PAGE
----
November 14, 2022 | Supply Chain Strategy Blogs
Last year, COP26 put climate change front and center, with agreements on reducing coal-fired power generation, methane emissions and deforestation, and pledging more financing to help developing countries adapt to climate change.
This year, war and energy crises are part of the backdrop for COP27, which is expected to bring into sharp focus the need for companies to reduce their Scope 3 emissions . The Conference of the Parties is a key opportunity to move intentions to actions in the quest to reduce carbon emissions and limit global warming to a goal of 1.5 degree Celsius.
Mitigating and adapting to climate change’s effects will require enterprises to take action to reduce emissions arising from their supply chains, which make up a majority of a company’s carbon footprint. What can companies expect out of the COP27 in Sharm el-Sheikh, Egypt?
Data is central to any effort to measure, report and reduce Scope 3 emissions . Companies need data from external organizations, including their supply chain partners. Collecting data and ensuring it is complete, consistent and timely is essential to be able to understand it, set benchmarks and track progress against those metrics.
UN Secretary General António Guterres underscored the importance of data in remarks on the 2022 Adaptation Gap Report, saying “We need far better climate risk data and information. Vulnerable countries and communities need access to localized data and information on climate risks to inform adaptation actions.”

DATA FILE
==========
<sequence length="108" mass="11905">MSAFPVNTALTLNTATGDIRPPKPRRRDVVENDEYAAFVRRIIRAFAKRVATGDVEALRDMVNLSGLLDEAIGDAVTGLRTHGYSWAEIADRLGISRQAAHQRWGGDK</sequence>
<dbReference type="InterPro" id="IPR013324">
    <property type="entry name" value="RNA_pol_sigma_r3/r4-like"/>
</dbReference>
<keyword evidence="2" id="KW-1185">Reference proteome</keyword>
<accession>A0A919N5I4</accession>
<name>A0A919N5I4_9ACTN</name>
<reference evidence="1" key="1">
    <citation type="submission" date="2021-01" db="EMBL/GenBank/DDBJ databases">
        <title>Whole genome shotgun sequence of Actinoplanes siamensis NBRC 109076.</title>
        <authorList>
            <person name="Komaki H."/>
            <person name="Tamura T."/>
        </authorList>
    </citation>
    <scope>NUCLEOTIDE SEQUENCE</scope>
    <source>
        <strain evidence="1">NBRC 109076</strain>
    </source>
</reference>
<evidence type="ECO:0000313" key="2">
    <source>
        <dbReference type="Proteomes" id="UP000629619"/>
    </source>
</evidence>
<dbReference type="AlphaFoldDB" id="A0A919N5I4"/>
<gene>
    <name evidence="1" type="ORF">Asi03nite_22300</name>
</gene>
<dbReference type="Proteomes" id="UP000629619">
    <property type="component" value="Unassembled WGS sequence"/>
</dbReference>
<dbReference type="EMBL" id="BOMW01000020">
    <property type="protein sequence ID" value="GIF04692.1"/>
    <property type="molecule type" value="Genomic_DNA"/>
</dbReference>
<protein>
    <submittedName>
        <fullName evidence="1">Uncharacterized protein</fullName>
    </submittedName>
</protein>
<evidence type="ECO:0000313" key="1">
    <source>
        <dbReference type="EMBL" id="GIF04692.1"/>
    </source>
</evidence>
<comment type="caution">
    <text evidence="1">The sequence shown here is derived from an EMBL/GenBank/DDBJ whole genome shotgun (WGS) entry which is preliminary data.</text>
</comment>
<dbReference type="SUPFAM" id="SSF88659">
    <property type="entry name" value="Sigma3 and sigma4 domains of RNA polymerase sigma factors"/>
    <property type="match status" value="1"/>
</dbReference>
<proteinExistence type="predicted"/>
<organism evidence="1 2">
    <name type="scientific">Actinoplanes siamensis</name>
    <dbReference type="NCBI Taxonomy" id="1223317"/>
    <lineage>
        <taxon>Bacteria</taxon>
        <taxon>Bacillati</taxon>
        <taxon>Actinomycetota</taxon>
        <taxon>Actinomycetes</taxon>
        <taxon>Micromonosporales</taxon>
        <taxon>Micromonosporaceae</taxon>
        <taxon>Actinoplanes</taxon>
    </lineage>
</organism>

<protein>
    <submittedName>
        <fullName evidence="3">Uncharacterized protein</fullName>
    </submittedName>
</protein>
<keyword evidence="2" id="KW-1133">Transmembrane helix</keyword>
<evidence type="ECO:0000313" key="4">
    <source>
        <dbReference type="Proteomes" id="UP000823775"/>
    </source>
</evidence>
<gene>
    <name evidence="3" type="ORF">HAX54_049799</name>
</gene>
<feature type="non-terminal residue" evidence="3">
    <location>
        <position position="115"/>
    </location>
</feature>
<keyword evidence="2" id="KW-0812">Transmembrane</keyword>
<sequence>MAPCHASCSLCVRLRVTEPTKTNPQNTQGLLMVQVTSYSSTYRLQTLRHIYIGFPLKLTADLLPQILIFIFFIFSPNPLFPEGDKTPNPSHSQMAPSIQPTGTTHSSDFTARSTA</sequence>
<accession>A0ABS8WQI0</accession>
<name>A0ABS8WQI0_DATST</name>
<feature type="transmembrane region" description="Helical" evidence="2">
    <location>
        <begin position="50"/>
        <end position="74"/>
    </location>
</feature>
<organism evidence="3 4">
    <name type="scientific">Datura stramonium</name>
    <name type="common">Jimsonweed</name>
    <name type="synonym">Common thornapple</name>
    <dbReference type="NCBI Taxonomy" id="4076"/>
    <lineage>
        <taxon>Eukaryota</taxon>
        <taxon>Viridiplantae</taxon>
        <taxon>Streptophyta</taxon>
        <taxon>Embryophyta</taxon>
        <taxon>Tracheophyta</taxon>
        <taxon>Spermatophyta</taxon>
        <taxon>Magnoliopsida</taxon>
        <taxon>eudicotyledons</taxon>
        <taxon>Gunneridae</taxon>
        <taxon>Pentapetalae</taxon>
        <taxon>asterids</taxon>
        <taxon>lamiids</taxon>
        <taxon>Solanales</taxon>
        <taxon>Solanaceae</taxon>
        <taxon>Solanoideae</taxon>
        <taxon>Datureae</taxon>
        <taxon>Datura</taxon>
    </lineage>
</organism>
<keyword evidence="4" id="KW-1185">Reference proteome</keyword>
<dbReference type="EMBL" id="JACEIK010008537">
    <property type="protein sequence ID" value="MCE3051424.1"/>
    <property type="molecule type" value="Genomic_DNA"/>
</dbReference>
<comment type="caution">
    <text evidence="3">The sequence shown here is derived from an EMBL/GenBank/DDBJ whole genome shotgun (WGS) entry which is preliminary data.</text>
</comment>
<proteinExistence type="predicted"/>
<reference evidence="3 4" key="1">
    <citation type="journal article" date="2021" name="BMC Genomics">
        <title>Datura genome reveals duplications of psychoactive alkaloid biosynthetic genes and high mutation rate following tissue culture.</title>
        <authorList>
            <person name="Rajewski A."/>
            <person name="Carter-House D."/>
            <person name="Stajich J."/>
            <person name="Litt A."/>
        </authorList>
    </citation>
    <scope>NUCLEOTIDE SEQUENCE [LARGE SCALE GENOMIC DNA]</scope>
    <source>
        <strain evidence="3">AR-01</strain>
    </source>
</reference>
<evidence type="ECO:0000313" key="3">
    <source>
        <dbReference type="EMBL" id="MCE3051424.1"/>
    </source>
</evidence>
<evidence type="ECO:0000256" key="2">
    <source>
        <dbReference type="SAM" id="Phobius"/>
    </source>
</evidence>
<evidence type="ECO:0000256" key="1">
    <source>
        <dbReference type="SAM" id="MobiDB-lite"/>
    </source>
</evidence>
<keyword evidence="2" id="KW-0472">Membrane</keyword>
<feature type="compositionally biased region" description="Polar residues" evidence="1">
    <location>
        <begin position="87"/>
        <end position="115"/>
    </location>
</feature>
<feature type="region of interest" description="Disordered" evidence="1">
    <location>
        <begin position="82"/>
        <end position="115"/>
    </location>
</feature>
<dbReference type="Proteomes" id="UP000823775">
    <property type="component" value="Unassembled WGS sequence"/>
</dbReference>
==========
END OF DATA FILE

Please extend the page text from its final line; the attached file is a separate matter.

Just as countries vulnerable to climate change effects are looking for better data on climate risks and ways to mitigate them, customers are more and more looking for their suppliers to have a set path toward net-zero emissions .
Measuring, reporting and reducing Scope 3 emissions is therefore an opportunity for businesses to create value and deepen relationships with key partners to encourage them to take appropriate action to reduce emissions. It’s also a good opportunity for businesses to understand their supply chain beyond tier n – and not just for the purpose of reducing Scope 3 emissions, but also because legislation globally increasingly requires it.
Regulations governing the disclosure of climate risk data, including Scope 3 emissions, are expected to continue progressing from voluntary standards to requirements for large companies. In Europe, the Corporate Sustainability Reporting Directive is being finalized. In the U.S., the SEC’s proposal in March on climate-impact disclosures may face challenges, but there is an evolving trend toward greater regulation in this space that leading companies can get ahead of now.
Russia’s war in Ukraine has created disruptions and shortages for fertilizer, food and energy, driving short-term panic as countries scramble to mitigate the impact of lower oil and gas exports from Russia and Ukraine. In the long term, the shortages may accelerate countries’ transition to renewable energy, spurring decarbonization efforts. The International Energy Agency’s World Energy Outlook predicts investment of more than $2 trillion annually for global renewable energy by 2030.
Companies need to be prepared for renewed pressure to make progress on their Scope 3 emission reduction goals. While many enterprises have set targets, few of them are on track to meet them, meaning they will have to move faster and smarter to do so. That will require them to innovate in how they capture and analyze supply chain data and how they collaborate with suppliers.